Eighteenth century obstetric engravings by Jan van Rymsdyk Dutch illustrator van Rymsdyk (also spelled van Riemsdyk) was working in England when he made 31 engravings for William Hunter's The Anatomy of the Human Gravid Uterus. Recent research suggests Hunter and his fellow pioneer of obstetrics William Smellie may have been responsible for the murders of some 40 pregnant women in order to gain corpses for their anatomical research.
posted by Abiezer on Apr 17, 2010 - 18 comments

A "pictorial description of Broadway" in engravings

Broadway, block by block, 1899. (SLNYPL) "A 19th century version of Google's Street View, allowing us to flip through the images block by block, passing parks, churches, novelty stores, furriers, glaziers, and other businesses of the city's past."
posted by GrammarMoses on Feb 15, 2010 - 19 comments

Wriston Art Center Galleries Digital Collection

The Wriston Art Center Galleries Digital Collection at Lawrence University has over 1500 images of various artworks, focusing especially on prints & printmaking and ancient coins. All can be viewed in extremely high resolution (click "export image" above the artwork). Here are a few I particularly like: Beginning of Winter (Japanese woodcut), Rising Sun (Paul Klee painting), From Distant Lands (watercolor), Three Kings (Jacques Villon engraving), Untitled I (netting) and Noble Lady and Prince (Japanese woodcut).
posted by Kattullus on Apr 14, 2009 - 4 comments

Interactive 18th century Rome

Imago Urbis: Giuseppe Vasi’s Grand Tour of Rome is a rich and innovative geographic database that projects Vasi's 18th century engravings of Roman architecture onto the contemporary map of Giambattista Nolli [previously] with supplementary modern satellite, photographic and mapping overlays together with copious background detail. The work was undertaken by researchers at the University of Oregon (announcement) [via]
posted by peacay on Jun 11, 2008 - 3 comments

Honoring Daumier

Honoré Daumier is one of the great French artists of the 19th Century, beloved of no less an aesthetic judge than Baudelaire. Most famous as a lithographer and caricaturist, over 5000 of his lithographs and engravings can be seen, in high resolution, at The Daumier Register. One of the best places to start are the many online exhibits of his work.
posted by Kattullus on May 1, 2008 - 9 comments

The Virtual Tourist in Renaissance Rome

The Speculum Romanae Magnificentiae A collection of over 900 zoomable print engravings, organized around the work of Antonio Lafreri and other Italian publishers, whose documentation of Roman ruins and statues helped fuel the Renaissance. The itineraries are a good place to start for detailed discussion, or just browse away. [via the wonderful Bouphonia]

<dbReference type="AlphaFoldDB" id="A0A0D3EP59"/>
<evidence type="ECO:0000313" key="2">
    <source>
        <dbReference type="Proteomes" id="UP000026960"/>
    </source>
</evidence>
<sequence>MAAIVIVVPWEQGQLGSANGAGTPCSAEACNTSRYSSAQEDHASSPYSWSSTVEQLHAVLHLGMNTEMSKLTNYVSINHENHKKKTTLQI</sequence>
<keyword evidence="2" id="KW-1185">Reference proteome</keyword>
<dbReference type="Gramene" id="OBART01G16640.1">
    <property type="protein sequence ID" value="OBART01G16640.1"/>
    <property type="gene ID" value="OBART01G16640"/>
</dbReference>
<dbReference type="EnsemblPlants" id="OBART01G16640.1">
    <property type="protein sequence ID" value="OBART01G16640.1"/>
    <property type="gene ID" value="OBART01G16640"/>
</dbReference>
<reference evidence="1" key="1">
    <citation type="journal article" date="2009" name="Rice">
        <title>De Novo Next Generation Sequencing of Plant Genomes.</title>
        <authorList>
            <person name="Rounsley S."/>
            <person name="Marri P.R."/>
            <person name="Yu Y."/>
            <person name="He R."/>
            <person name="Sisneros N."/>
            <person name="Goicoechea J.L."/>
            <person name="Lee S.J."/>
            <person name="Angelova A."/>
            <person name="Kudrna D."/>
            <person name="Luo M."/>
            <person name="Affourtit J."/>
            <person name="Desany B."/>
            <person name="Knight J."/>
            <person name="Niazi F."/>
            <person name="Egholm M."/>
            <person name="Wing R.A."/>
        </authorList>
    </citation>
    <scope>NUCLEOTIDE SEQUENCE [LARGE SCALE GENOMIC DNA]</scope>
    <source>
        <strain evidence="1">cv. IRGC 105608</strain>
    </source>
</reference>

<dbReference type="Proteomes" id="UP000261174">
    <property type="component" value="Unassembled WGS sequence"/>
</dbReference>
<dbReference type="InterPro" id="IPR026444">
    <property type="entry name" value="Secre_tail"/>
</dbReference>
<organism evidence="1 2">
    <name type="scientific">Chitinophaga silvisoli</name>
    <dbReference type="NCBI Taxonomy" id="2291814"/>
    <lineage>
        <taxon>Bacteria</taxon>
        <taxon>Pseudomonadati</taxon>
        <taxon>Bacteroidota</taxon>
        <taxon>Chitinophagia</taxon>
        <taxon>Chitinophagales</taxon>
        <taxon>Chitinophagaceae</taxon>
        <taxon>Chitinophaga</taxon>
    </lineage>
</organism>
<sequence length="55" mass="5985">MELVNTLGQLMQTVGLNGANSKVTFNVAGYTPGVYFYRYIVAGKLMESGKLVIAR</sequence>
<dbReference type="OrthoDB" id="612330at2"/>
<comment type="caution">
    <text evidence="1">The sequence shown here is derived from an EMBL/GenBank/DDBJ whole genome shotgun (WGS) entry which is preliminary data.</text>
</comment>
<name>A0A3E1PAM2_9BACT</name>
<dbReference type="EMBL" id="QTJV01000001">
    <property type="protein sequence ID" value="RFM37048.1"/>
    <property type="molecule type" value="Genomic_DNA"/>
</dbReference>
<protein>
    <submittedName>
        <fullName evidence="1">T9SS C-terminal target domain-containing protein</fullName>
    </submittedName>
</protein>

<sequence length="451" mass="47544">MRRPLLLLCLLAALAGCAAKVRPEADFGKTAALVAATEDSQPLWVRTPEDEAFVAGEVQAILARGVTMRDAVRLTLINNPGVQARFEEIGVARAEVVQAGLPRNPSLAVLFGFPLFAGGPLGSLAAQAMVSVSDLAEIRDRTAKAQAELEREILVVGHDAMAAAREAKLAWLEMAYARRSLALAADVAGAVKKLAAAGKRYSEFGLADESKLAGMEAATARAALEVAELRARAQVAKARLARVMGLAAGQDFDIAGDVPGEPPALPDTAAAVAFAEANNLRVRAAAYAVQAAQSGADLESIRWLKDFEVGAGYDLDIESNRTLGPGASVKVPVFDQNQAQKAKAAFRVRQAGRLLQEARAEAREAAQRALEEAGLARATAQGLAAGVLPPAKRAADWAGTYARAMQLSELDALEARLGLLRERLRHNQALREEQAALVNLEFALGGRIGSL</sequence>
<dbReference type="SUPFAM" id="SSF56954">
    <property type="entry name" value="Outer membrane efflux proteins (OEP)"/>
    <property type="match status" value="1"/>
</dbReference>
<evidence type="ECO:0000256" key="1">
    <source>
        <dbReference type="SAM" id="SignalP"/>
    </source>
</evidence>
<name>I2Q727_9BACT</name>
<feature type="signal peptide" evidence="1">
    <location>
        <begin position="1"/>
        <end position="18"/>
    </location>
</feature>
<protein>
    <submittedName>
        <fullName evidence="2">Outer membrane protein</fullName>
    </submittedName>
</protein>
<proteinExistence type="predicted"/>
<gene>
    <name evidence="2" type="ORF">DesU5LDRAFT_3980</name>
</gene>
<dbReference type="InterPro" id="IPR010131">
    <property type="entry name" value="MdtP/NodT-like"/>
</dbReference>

posted by mediareport on Dec 10, 2007 - 8 comments

BibliOdyssey

BibliOdyssey is a new and spectacular compendium of the printed image. From detailed posts on Rare Books of the Japanese Diet Library to a look at some strange illustrations for The Master and the Margarita, the site has a broad range and an eclectic composition authorized by the quality of the posts. Other highlights include Micrographia, a mysterious Astronomické České, the prints of Jacques Callot, and images from Sydney Parkinson's journal of his explorations of New Zealand and Australia. Be sure to look through the archives.
posted by OmieWise on Sep 30, 2005 - 13 comments

István Orosz

István Orosz (note: annoying Flash, popup window) is a Hungarian graphic artist. His work includes numerous illusionistic engravings which conjure visual paradoxes using tricks with perspective in a manner strongly reminiscent of M. C. Escher's. He has employed the technique of anamorphosis to striking effect.
posted by misteraitch on Feb 23, 2005 - 9 comments

Brother, can you spare a dime?

Dream Dollars "Discover the mystery of Nadiria, the Lost Colony of Antarctica. Nadiria flourished as a utopian colony deep inside the Antarctican ice shelf for over thirty years until its mysterious disappearance in 1899. Here are the beautiful reproductions of its unusual currency, Dream-Dollars, studied by scholars and dream researchers for almost a century. Long unavailable, these exotic notes will amaze, astound, and fascinate all those interested in the strange and the beautiful."
posted by anastasiav on Jan 15, 2004 - 11 comments

In Soviet Union, Miniatures Carve You!

The work of Russian miniaturist Nikolai Syadristy is amazing - sculptures, watercolors, engravings, all mere millimeters in size. It's a shame, however, that the best online galleries for displaying his works are so limited. This Flash based virtual museum and this horrendous gallery were the most extensive collections available online. Still, his work is worth suffering through the bad user interface & limited English translation to enjoy, for those who wish to know just how many angeles truly can fit on the head of a pin.
posted by jonson on Jun 9, 2003 - 4 comments

Hobo nickels

Hobo nickels [cache] were once carved by yesterday’s homeless for for meals, a place to sleep, a ride or other favors. Now, we have master engravers like Arthur Hutchison, Sam Alfono and Steven Adams.
posted by pedantic on Apr 12, 2002 - 7 comments